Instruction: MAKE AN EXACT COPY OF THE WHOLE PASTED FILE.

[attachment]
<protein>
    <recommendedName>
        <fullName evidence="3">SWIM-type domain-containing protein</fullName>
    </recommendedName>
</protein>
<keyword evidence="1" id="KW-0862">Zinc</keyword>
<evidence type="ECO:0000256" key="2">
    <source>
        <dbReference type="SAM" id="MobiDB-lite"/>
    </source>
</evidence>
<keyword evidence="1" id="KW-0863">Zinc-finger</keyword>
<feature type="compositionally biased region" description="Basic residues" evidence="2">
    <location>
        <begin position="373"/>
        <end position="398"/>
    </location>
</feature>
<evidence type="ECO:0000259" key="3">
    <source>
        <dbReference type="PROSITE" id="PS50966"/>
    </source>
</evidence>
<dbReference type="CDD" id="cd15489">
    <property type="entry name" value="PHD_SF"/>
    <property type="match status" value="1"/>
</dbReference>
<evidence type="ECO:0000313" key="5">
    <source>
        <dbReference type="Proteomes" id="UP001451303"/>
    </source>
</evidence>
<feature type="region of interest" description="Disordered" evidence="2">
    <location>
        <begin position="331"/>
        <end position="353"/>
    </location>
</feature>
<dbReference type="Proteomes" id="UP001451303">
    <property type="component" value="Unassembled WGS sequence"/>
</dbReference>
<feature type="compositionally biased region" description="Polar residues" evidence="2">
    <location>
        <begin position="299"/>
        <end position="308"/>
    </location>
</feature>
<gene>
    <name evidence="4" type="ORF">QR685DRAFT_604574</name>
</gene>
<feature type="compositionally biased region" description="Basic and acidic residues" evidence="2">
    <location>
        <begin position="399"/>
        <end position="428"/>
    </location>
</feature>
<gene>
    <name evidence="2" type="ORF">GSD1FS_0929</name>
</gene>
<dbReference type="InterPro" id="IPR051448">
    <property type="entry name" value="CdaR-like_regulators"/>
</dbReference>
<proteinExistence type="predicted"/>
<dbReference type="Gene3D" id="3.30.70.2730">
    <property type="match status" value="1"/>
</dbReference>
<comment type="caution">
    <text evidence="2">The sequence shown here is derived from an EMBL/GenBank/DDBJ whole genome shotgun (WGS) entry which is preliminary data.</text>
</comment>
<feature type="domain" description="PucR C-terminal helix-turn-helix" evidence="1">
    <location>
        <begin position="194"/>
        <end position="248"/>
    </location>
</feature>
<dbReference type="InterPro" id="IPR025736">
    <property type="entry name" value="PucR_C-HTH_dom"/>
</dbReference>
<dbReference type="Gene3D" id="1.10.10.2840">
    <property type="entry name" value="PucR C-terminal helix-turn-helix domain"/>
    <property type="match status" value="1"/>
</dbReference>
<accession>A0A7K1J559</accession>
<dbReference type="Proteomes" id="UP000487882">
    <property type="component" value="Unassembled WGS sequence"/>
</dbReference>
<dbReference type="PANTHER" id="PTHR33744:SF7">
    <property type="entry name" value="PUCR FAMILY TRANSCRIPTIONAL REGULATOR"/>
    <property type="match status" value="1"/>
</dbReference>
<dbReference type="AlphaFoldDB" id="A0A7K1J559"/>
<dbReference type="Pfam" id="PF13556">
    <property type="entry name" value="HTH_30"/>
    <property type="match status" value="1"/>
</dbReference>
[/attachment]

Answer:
<protein>
    <recommendedName>
        <fullName evidence="3">SWIM-type domain-containing protein</fullName>
    </recommendedName>
</protein>
<keyword evidence="1" id="KW-0862">Zinc</keyword>
<evidence type="ECO:0000256" key="2">
    <source>
        <dbReference type="SAM" id="MobiDB-lite"/>
    </source>
</evidence>
<keyword evidence="1" id="KW-0863">Zinc-finger</keyword>
<feature type="compositionally biased region" description="Basic residues" evidence="2">
    <location>
        <begin position="373"/>
        <end position="398"/>
    </location>
</feature>
<evidence type="ECO:0000259" key="3">
    <source>
        <dbReference type="PROSITE" id="PS50966"/>
    </source>
</evidence>
<dbReference type="CDD" id="cd15489">
    <property type="entry name" value="PHD_SF"/>
    <property type="match status" value="1"/>
</dbReference>
<evidence type="ECO:0000313" key="5">
    <source>
        <dbReference type="Proteomes" id="UP001451303"/>
    </source>
</evidence>
<feature type="region of interest" description="Disordered" evidence="2">
    <location>
        <begin position="331"/>
        <end position="353"/>
    </location>
</feature>
<dbReference type="Proteomes" id="UP001451303">
    <property type="component" value="Unassembled WGS sequence"/>
</dbReference>
<feature type="compositionally biased region" description="Polar residues" evidence="2">
    <location>
        <begin position="299"/>
        <end position="308"/>
    </location>
</feature>
<gene>
    <name evidence="4" type="ORF">QR685DRAFT_604574</name>
</gene>
<feature type="compositionally biased region" description="Basic and acidic residues" evidence="2">
    <location>
        <begin position="399"/>
        <end position="428"/>
    </location>
</feature>
<gene>
    <name evidence="2" type="ORF">GSD1FS_0929</name>
</gene>
<dbReference type="InterPro" id="IPR051448">
    <property type="entry name" value="CdaR-like_regulators"/>
</dbReference>
<proteinExistence type="predicted"/>
<dbReference type="Gene3D" id="3.30.70.2730">
    <property type="match status" value="1"/>
</dbReference>
<comment type="caution">
    <text evidence="2">The sequence shown here is derived from an EMBL/GenBank/DDBJ whole genome shotgun (WGS) entry which is preliminary data.</text>
</comment>
<feature type="domain" description="PucR C-terminal helix-turn-helix" evidence="1">
    <location>
        <begin position="194"/>
        <end position="248"/>
    </location>
</feature>
<dbReference type="InterPro" id="IPR025736">
    <property type="entry name" value="PucR_C-HTH_dom"/>
</dbReference>
<dbReference type="Gene3D" id="1.10.10.2840">
    <property type="entry name" value="PucR C-terminal helix-turn-helix domain"/>
    <property type="match status" value="1"/>
</dbReference>
<accession>A0A7K1J559</accession>
<dbReference type="Proteomes" id="UP000487882">
    <property type="component" value="Unassembled WGS sequence"/>
</dbReference>
<dbReference type="PANTHER" id="PTHR33744:SF7">
    <property type="entry name" value="PUCR FAMILY TRANSCRIPTIONAL REGULATOR"/>
    <property type="match status" value="1"/>
</dbReference>
<dbReference type="AlphaFoldDB" id="A0A7K1J559"/>
<dbReference type="Pfam" id="PF13556">
    <property type="entry name" value="HTH_30"/>
    <property type="match status" value="1"/>
</dbReference>